How to plan your pension under the new rules

Pensions planning under the new rulesThe changes to the pension landscape are having a major impact on those about to retire and those in retirement, but of course, that’s only half the story. These reforms will have major implications for the future of every worker too.

The Pensions Commission has calculated that workers typically need an income equivalent to about two-thirds of their final salary to maintain their lifestyle in retirement.

Whilst the figure will vary from person to person, what is clear is that a considerable amount of money is required in pension savings to enjoy a comfortable retirement. As life expectancy rises, many of us can look forward to around 45 years in employment followed by 25 years in retirement, possibly living on until our nineties. Living longer in retirement may mean that care and nursing costs have to be factored into the equation. All this means that it’s vitally important to keep an eye on our pension pots at every stage of our working lives.

The cost of retiring early

Retiring at 55 may sound like a dream come true, but to make this a reality will require shrewd planning. If this is your goal, then you’ll need to take every opportunity to maximise your pension contributions during your working life and have a good grasp of what you’ll need by way of income to fund your lifestyle in what may well be a long retirement.

Maximise your pension contributions

The generous tax breaks should be enough of an incentive to encourage us all to save as much as we can. If you are a basic-rate taxpayer making a pension contribution, every £100 you save will effectively cost you just £80 once tax relief is applied. If you are a higher-rate taxpayer, every £100 you contribute would cost you just £60.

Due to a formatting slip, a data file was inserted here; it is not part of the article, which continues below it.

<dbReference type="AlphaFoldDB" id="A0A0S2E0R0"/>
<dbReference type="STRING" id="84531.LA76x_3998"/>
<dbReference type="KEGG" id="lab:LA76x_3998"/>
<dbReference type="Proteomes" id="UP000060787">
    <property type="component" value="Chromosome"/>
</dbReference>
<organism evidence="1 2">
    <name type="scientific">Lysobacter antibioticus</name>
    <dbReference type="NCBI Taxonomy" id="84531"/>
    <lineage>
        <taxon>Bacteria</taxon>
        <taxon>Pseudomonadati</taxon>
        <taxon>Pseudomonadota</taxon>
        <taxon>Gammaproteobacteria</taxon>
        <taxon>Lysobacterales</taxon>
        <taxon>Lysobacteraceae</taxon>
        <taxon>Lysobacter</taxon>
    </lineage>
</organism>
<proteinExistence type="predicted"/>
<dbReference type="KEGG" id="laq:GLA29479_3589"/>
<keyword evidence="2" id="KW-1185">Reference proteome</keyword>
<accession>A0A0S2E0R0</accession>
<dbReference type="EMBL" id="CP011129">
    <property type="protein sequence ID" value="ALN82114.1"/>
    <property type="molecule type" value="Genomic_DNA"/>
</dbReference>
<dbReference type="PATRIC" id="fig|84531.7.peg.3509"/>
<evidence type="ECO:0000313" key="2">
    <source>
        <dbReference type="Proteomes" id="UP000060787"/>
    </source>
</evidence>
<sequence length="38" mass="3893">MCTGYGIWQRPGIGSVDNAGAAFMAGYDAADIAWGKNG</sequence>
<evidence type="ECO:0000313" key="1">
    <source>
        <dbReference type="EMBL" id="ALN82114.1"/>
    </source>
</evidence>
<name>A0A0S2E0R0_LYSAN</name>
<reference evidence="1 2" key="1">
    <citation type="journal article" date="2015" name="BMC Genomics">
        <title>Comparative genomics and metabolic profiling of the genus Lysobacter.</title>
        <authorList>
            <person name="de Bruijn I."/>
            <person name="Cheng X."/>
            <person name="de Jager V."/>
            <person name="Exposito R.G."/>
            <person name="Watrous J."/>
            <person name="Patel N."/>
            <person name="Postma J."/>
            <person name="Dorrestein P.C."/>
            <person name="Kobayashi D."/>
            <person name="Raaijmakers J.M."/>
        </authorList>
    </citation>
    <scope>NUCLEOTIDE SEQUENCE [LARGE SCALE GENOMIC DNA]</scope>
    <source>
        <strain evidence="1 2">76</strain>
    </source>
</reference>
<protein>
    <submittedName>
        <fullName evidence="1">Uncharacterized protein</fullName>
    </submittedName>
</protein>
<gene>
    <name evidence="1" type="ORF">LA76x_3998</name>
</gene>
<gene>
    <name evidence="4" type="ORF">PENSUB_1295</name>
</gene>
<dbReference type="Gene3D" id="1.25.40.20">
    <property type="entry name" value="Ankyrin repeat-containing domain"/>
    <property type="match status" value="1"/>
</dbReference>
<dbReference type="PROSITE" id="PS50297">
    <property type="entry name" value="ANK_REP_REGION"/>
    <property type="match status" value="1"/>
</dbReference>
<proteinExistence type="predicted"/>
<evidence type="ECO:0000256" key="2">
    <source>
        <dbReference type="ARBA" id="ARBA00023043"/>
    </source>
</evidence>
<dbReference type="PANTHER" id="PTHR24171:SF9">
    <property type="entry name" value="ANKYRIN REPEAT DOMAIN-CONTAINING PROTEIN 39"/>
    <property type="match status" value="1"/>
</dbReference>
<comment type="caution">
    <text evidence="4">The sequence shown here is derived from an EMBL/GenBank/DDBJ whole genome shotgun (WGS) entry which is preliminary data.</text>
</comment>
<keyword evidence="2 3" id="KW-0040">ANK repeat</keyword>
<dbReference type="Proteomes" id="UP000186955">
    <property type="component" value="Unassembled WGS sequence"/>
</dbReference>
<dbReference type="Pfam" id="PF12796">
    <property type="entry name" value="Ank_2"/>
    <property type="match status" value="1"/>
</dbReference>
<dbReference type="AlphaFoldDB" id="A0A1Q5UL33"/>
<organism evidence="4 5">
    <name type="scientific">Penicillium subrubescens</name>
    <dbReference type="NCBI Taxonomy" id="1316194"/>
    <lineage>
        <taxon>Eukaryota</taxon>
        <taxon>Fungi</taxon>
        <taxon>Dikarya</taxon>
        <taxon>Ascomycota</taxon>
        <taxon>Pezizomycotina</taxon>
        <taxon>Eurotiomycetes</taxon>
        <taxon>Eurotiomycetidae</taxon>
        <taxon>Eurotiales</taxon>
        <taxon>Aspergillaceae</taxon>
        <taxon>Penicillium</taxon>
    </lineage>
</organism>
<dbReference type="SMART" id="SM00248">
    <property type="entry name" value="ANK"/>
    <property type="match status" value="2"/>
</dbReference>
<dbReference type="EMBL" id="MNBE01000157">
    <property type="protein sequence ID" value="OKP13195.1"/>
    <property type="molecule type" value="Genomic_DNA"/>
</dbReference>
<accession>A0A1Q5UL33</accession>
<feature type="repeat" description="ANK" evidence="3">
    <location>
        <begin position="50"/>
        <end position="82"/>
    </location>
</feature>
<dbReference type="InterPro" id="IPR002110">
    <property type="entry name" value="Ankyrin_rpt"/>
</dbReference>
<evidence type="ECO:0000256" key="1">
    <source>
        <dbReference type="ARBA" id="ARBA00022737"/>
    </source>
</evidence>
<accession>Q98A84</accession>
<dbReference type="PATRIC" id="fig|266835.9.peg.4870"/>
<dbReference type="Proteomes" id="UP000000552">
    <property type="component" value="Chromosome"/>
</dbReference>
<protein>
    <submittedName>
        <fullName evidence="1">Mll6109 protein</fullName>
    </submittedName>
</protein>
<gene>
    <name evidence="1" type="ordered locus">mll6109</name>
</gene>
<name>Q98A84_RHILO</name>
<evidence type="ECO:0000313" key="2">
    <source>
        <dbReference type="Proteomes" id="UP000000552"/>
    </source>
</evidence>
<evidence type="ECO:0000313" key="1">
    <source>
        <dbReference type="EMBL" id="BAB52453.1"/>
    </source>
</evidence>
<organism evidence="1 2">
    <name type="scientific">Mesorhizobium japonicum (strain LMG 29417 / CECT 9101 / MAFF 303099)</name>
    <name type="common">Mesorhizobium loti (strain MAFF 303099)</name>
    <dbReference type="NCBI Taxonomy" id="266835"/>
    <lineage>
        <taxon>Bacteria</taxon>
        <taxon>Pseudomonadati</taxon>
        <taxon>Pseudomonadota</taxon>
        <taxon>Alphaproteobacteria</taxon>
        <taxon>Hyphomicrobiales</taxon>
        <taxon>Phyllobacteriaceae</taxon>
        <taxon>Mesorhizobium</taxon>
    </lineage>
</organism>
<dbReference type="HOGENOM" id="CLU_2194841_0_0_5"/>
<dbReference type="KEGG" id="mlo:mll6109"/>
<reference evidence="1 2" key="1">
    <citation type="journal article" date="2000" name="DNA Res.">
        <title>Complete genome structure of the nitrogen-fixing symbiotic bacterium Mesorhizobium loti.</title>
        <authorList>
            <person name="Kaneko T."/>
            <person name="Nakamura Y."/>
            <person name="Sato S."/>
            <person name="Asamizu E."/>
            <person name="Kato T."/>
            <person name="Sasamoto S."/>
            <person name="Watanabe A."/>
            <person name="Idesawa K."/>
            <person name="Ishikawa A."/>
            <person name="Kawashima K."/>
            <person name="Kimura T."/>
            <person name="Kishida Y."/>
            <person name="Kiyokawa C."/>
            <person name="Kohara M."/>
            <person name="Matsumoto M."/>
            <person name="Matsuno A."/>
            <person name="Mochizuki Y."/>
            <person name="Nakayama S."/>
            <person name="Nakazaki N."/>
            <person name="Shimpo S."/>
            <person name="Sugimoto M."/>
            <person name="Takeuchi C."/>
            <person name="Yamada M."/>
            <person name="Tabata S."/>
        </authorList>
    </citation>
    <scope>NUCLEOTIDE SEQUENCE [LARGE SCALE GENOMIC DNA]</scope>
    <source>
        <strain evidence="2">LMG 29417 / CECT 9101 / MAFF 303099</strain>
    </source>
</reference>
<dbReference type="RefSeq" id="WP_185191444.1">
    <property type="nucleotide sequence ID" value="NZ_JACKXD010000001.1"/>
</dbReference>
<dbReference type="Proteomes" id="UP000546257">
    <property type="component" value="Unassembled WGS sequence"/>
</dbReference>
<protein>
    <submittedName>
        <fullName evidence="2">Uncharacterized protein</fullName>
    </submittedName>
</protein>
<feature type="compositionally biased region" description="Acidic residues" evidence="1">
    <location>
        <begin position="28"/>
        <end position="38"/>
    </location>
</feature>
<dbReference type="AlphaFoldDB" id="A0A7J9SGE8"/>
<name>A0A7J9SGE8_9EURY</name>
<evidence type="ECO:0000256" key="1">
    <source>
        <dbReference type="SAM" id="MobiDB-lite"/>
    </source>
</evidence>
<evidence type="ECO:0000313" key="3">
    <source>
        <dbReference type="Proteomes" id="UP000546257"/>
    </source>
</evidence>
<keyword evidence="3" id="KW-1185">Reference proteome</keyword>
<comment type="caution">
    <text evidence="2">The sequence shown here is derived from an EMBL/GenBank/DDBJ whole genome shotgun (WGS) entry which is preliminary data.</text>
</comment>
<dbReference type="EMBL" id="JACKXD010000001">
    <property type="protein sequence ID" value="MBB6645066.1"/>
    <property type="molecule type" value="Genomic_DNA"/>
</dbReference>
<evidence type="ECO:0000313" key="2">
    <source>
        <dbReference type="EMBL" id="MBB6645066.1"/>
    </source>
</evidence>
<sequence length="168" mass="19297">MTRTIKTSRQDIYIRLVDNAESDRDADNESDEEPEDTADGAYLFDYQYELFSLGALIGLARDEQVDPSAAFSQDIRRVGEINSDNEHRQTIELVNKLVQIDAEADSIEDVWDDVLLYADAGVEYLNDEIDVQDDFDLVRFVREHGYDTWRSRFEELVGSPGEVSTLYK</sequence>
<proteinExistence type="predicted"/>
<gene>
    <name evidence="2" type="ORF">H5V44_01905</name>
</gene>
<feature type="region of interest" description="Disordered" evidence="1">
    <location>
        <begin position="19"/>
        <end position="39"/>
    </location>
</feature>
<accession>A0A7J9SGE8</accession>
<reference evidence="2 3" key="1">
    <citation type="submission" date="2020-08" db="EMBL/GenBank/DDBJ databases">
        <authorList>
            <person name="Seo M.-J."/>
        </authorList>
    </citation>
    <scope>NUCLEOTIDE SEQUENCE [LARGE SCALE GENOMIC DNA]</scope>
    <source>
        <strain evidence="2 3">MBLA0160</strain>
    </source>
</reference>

It really does pay to start contributing to a pension as early as possible. Someone saving £100 a month from age 25 to 65 will contribute the same as someone who starts 20 years later and puts away £200 a month. Based on a (projected but not guaranteed) 6% investment growth throughout, the early saver would have a fund of around £190,000 whilst the late starter would have built up a pot of around £90,000.

Now we have more freedom to manage our pension provision, it’s more important than ever to carry out a regular review of existing arrangements with your us to ensure your contributions are high enough to provide a financially secure retirement.

The value of the investment can go down as well as up and you may not get back as much as you put in.

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